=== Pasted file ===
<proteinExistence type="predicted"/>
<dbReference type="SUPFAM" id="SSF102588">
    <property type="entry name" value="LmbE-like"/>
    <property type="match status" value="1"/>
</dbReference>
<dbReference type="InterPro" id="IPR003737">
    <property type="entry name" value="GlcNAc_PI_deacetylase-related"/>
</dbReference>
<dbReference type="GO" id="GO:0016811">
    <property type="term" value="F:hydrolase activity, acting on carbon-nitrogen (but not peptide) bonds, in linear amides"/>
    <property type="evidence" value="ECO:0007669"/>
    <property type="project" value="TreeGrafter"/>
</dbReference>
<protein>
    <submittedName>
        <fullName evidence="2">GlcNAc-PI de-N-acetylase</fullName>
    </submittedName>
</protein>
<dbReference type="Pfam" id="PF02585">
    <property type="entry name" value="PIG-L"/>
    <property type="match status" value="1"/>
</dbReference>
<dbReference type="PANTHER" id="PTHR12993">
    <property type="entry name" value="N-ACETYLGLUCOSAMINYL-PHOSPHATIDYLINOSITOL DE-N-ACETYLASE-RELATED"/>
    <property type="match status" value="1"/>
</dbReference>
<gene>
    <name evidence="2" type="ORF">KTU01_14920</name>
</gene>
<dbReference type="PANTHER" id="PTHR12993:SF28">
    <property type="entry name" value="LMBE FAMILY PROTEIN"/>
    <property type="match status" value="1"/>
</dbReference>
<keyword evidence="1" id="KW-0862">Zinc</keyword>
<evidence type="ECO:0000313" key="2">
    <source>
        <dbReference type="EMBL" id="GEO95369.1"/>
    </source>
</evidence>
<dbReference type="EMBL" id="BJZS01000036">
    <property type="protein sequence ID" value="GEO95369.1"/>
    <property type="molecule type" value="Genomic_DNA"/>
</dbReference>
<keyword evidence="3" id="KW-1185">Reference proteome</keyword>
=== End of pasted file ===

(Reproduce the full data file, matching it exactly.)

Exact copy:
<proteinExistence type="predicted"/>
<dbReference type="SUPFAM" id="SSF102588">
    <property type="entry name" value="LmbE-like"/>
    <property type="match status" value="1"/>
</dbReference>
<dbReference type="InterPro" id="IPR003737">
    <property type="entry name" value="GlcNAc_PI_deacetylase-related"/>
</dbReference>
<dbReference type="GO" id="GO:0016811">
    <property type="term" value="F:hydrolase activity, acting on carbon-nitrogen (but not peptide) bonds, in linear amides"/>
    <property type="evidence" value="ECO:0007669"/>
    <property type="project" value="TreeGrafter"/>
</dbReference>
<protein>
    <submittedName>
        <fullName evidence="2">GlcNAc-PI de-N-acetylase</fullName>
    </submittedName>
</protein>
<dbReference type="Pfam" id="PF02585">
    <property type="entry name" value="PIG-L"/>
    <property type="match status" value="1"/>
</dbReference>
<dbReference type="PANTHER" id="PTHR12993">
    <property type="entry name" value="N-ACETYLGLUCOSAMINYL-PHOSPHATIDYLINOSITOL DE-N-ACETYLASE-RELATED"/>
    <property type="match status" value="1"/>
</dbReference>
<gene>
    <name evidence="2" type="ORF">KTU01_14920</name>
</gene>
<dbReference type="PANTHER" id="PTHR12993:SF28">
    <property type="entry name" value="LMBE FAMILY PROTEIN"/>
    <property type="match status" value="1"/>
</dbReference>
<keyword evidence="1" id="KW-0862">Zinc</keyword>
<evidence type="ECO:0000313" key="2">
    <source>
        <dbReference type="EMBL" id="GEO95369.1"/>
    </source>
</evidence>
<dbReference type="EMBL" id="BJZS01000036">
    <property type="protein sequence ID" value="GEO95369.1"/>
    <property type="molecule type" value="Genomic_DNA"/>
</dbReference>
<keyword evidence="3" id="KW-1185">Reference proteome</keyword>